Scenario work challenges the prevailing mindset
Today’s mentality is to have and do things now-insta-real-time-asap and !!! In fact, it has gone so far that in many companies you need to strongly argue on behalf of putting more effort into thinking and planning for the future. At the same time, everybody would love to have that omniscient crystal ball. Doing predictive analysis, being one step ahead of your competitors, sensing your customers’ unarticulated and potential needs, understanding trends – all businesses want to excel in these areas. Still, only few organizations do future or scenario thinking in a systematic way.
The fundamentals of thinking
Scenario thinking is about deliberative thinking – and its opposite is intuitive thinking. Both thinking styles are needed in business decision making. Intuitive thinking works well when complexity is low and you have good data on the possible outcomes of different options based on past experience. Deliberative thinking is needed when you make decisions on low-probability but high-impact events – i.e. something that you can test with scenarios.
Intuitive thinking is hardwired into human behavior, it is the easier and more “natural” way of thinking for us. The danger of intuitive thinking, especially in business decision making context, are the systematic biases and simplified decision rules it contains. Howard Kunreuther’s and Michael Useem’s new book, Mastering Catastrophic Risk – How Companies Are Coping with Disruption (2018), provides a list of these biases:
– Availability (WYSIATI – what you see is all there is) & hindsight bias (“I should have seen that coming”)
– Underestimation of risk (“it won’t hurt us”)
– Overconfidence (“we’re in control of this”)
– Minimum risk thresholds (“it’s not our department’s concern”)
– Myopia (“hey, our focus is next quarter’s earnings – we don’t need futurists”)
– Status quo bias & sunk-cost-fallacy (“we’ve already invested in this”)
With scenarios, an individual, business leader or strategist, takes a deliberative approach into planning for the (certainly) uncertain future. Strategy is about the future – and thus involves uncertainty. The success of a strategy is to a large extent determined by how well uncertainty regarding the business environment is understood and managed. Scenarios do require human judgement and creativity, but the processing is done in a systematic way and ideally with a group of contributors representing a variety of viewpoints.
A systematic approach to scenario analysis
M-Brain has recently renewed its scenario analysis offering to answer clients’ growing interest in this analysis approach. We follow a systematic scenario analysis framework which offers a tested route to plan for possible futures. We also have a team of strategic analysis experts, who are skilled at guiding clients through the scenario analysis journey – from mapping trends and signals all the way to scenario design and development.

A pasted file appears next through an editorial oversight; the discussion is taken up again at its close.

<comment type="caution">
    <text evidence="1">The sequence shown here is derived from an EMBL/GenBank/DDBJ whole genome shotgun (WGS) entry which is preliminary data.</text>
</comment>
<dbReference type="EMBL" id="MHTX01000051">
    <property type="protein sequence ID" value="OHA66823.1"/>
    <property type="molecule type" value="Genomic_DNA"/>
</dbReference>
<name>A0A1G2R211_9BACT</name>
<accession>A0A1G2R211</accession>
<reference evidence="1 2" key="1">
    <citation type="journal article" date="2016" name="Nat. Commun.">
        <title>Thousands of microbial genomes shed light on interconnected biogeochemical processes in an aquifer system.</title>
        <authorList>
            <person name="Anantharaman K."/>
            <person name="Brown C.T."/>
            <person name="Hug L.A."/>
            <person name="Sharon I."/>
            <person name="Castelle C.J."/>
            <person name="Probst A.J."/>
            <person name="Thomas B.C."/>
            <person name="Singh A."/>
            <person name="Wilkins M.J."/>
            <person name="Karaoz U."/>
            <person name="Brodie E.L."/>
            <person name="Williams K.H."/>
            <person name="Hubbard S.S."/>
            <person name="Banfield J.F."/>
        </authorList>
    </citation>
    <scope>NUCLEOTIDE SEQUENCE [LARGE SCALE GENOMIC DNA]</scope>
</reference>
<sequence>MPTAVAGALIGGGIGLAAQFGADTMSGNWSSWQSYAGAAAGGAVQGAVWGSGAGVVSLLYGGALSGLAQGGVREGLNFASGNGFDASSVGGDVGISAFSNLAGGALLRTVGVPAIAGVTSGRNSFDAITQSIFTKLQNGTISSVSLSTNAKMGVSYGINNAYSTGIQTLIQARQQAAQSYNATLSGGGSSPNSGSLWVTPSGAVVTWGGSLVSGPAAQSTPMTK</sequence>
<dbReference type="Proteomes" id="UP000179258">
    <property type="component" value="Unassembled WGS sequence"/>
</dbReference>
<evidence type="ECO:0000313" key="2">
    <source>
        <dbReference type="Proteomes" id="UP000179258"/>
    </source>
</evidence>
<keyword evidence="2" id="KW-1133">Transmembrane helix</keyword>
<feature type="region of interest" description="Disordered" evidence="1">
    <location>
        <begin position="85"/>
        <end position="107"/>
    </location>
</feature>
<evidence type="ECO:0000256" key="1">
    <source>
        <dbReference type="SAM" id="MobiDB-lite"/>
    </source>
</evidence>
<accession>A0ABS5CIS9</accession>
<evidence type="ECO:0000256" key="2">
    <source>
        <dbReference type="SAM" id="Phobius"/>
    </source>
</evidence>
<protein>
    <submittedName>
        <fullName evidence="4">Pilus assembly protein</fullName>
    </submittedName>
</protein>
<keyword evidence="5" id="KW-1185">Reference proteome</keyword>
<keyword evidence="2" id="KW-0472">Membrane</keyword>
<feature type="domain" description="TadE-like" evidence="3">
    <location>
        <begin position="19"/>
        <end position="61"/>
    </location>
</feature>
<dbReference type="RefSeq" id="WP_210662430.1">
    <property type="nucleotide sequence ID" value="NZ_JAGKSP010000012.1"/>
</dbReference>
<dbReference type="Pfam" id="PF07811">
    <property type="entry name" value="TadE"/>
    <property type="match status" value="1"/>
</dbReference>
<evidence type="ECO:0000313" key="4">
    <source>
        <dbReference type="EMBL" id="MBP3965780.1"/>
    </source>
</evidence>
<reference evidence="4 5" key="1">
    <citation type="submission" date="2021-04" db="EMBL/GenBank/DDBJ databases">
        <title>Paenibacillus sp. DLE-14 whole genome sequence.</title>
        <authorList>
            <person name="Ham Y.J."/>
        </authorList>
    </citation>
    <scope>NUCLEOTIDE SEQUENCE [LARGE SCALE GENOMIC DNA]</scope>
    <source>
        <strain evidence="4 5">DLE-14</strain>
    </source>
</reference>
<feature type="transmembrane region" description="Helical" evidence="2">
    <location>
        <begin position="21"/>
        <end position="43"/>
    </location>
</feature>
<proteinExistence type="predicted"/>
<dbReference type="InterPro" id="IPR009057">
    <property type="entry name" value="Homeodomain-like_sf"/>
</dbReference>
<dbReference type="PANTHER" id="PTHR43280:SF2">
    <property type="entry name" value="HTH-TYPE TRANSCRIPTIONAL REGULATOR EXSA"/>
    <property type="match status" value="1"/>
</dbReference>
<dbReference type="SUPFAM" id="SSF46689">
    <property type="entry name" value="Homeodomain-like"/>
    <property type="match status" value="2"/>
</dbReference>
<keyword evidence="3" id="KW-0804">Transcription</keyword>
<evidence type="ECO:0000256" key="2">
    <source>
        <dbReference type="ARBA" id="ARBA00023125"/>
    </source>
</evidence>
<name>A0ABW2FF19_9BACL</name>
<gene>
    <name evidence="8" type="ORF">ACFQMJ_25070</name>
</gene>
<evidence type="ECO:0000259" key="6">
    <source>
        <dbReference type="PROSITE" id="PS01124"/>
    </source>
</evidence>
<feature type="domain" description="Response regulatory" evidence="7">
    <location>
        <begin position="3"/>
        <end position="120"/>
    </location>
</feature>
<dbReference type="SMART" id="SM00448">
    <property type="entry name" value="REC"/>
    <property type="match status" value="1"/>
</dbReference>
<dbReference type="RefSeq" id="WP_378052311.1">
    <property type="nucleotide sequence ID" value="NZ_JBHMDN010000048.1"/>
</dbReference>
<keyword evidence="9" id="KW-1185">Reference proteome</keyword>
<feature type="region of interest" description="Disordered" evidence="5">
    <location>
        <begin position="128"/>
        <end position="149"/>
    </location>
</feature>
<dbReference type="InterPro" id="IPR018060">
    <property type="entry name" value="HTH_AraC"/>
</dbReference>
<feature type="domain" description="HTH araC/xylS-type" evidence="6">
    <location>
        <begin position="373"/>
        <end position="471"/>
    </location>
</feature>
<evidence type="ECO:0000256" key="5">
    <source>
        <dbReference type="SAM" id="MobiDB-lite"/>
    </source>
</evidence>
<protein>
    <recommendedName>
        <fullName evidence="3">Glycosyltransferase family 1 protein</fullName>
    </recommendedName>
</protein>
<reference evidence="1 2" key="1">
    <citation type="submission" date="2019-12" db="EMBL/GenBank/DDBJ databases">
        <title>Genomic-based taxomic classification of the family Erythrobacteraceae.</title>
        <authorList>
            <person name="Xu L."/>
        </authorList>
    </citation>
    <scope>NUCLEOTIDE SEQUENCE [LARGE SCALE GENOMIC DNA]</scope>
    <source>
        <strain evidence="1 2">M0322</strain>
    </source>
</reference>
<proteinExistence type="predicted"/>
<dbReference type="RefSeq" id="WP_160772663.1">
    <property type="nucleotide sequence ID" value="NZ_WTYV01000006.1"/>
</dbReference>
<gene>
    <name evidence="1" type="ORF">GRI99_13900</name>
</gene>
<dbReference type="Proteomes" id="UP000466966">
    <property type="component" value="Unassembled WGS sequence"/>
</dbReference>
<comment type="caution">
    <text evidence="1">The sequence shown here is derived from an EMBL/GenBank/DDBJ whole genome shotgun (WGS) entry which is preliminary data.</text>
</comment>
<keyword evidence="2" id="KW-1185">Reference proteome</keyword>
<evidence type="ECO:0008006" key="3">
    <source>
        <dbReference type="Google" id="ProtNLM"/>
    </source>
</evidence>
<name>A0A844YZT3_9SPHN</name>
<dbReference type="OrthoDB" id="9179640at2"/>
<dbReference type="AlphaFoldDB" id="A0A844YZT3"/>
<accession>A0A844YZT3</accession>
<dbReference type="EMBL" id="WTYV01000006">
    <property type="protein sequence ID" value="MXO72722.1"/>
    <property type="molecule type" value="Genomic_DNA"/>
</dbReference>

With M-Brain, the client is guided through all levels of trends. We start with megatrends (= things we all agree, we know we know), move on to trends (= things we believe we know) and continue to spotting weak signals (= things we know we don’t know, i.e. elements we consider uncertain or unknowable). In the best case, we even reach the point of considering unknown unknowns (= things we don’t know we don’t know, aka Black Swans).
The scale of collaborative analysis goes from “What we can see now” to “What we are currently blind to”. With our client, we build the perspective – consider the opportunities and threats – and, ideally, we are even able to find solutions together for the organization to test.
Scenario analysis is done to explore several possible futures in a systematic way. Some think it is about predicting the future, although it is more about finding insights in trends that are observable today. Scenarios are aimed at challenging the prevailing mindset, and they are about studying our collective ignorance. The aim of scenario work is to understand market development and customers better – and to create business opportunities out of that. In order to do successful business also tomorrow, we all need to be part-time futurists and trendspotters.
Are you, too, seeking to identify the opportunities and threats ahead of you? Do you need to understand the future of your business environment better? M-Brain is happy to help you map the trends affecting your business and to guide your organization through a systematic scenario analysis process. To learn more, please contact Nora Kärkkäinen, VP Business Development, M-Brain.
Contributors to the article: M-Brain Finland Team: Nora Kärkkäinen, Sanelma Helkearo, Soile Mäkinen, Minja Alakoski, Daniela Rönnberg.
Sources: Kahneman, Daniel: Thinking, Fast and Slow (2011) and Kunreuther, Howard & USeem, Michael: Mastering Catastrophic Risk – How Companies Are Coping with Disruption (2018)